Tue 15th Aug 2017

What unfair commercial practices are prohibited in UK consumer marketing?

Are you aware of the unfair commercial practices which are prohibited in UK consumer marketing? James Cornish, chartered trade mark attorney at Page White and Farrer explains.

There is a general prohibition on unfair commercial practices which do not meet the standard of professional diligence (ie the standard of skill and care that a trader in the relevant field would reasonably be expected to exercise) and which materially distort the economic behaviour of the average consumer of the product. This is a general ‘safety net’ to deal with unfair commercial practices that are not caught by the other rules listed below.

A commercial practice is also unfair if it is a misleading action or omission. For example, it contains false information, has a deceptive overall presentation or it creates confusion between competitor’s trademarks or products.


The false information should relate to the existence or nature of the product, the extent of the trader’s commitments, motives for the commercial practice, nature of the sales process, indications of sponsorship or approval, the price or calculation of the price, specific price advantages, the need for repair, the nature, attributes and rights of the trader, the consumer’s rights or the main characteristics of the product.


The main characteristics of the product, include availability, benefits, risks, execution, composition, accessories, after-sales customer assistance, complaint handling, manufacture, provision, delivery, fitness for purpose, usage, quantity, specification, geographical or commercial origin, results to be expected from use or results of tests.

A misleading omission can include omitting, hiding or obscuring material information.

To be actionable as a misleading action or omission, it must cause, or be likely to cause, the average consumer to take a transactional decision they would not have taken otherwise.


Misleading actions could include:

  • falsely saying that appliances needed replacement as they were unrepairable;
  • selling electronics equipment without indicating that certain key television channels were only available at an additional subscription cost; and
  • falsely indicating the number of bedrooms during a house sale.

Commercial practices are also unfair if they are aggressive because they significantly impair, or are likely to significantly impair, the average consumer’s freedom of choice or conduct through the use of harassment, coercion, or undue influence and they cause, or are likely to cause, the consumer to take a transactional decision they would not have taken otherwise. This might relate to language, behaviour, exploiting personal circumstances, imposing onerous or disproportionate non-contractual barriers or threatening to take action that cannot legally be taken.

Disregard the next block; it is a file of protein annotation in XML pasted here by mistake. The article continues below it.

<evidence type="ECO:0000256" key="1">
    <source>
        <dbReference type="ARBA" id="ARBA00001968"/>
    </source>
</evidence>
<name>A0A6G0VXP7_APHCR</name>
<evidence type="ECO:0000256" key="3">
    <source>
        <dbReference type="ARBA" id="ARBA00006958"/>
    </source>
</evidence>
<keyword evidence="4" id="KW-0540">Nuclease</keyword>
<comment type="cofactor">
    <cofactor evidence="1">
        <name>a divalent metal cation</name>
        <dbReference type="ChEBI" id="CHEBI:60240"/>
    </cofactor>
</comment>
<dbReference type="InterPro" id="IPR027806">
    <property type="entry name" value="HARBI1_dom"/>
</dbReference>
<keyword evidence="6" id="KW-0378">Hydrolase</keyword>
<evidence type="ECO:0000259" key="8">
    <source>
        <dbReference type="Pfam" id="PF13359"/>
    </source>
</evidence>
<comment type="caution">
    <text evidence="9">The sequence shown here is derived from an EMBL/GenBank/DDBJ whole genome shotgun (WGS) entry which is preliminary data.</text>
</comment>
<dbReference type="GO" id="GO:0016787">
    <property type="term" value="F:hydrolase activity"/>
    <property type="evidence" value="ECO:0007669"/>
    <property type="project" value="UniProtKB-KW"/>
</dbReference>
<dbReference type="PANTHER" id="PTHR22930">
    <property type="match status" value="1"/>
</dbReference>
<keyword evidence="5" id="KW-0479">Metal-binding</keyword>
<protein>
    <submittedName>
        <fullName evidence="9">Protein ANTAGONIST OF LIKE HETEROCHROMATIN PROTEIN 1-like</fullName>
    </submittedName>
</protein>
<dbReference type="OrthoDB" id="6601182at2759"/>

Case example

Aggressive practices could include funeral companies pressurising the bereaved to buy expensive coffins to avoid bringing shame on a family.

Commercial practices are also unfair, if they are one of the 31 prohibited activities. To read this article, click here.


What are the penalties for consumer sales?

Penalties can include a fine or imprisonment. There are certain defences available as with business to business marketing. Trading Standards has a duty to enforce the regulations and certain powers to do so. They may use the ASA and others to help in enforcement, and may opt to educate and advise, rather than punish.


The criminal offences have strict liability and therefore the state of the mind of the trader does not have to be proved. However, in the case of the general prohibition on unfair commercial practices (“A” above), it is necessary to prove the trader has knowingly or recklessly breached the requirements of professional diligence.


Any other remedies for consumer remedies?

Consumers are given rights of redress, provided they have entered into a contract. The misleading action must have been a significant factor and misleading omissions do not give rights of redress. The rights of redress would be enforced through the civil courts.

In summary, care is needed to ensure, and particularly in consumer related transactions, that there is no unfair trading when promoting and selling your branded products, as the penalties can include imprisonment.

For advice on brand protection and trade marks in the UK, Europe and internationally, please contact James Cornish on 44 (0) 207 831 7929 or email james.cornish@pagewhite.com.


This briefing is for general information purposes only and should not be used as a substitute for legal advice relating to your particular circumstances. We can discuss specific issues and facts on an individual basis. Please note that the law may have changed since the day this was first published in August 2017


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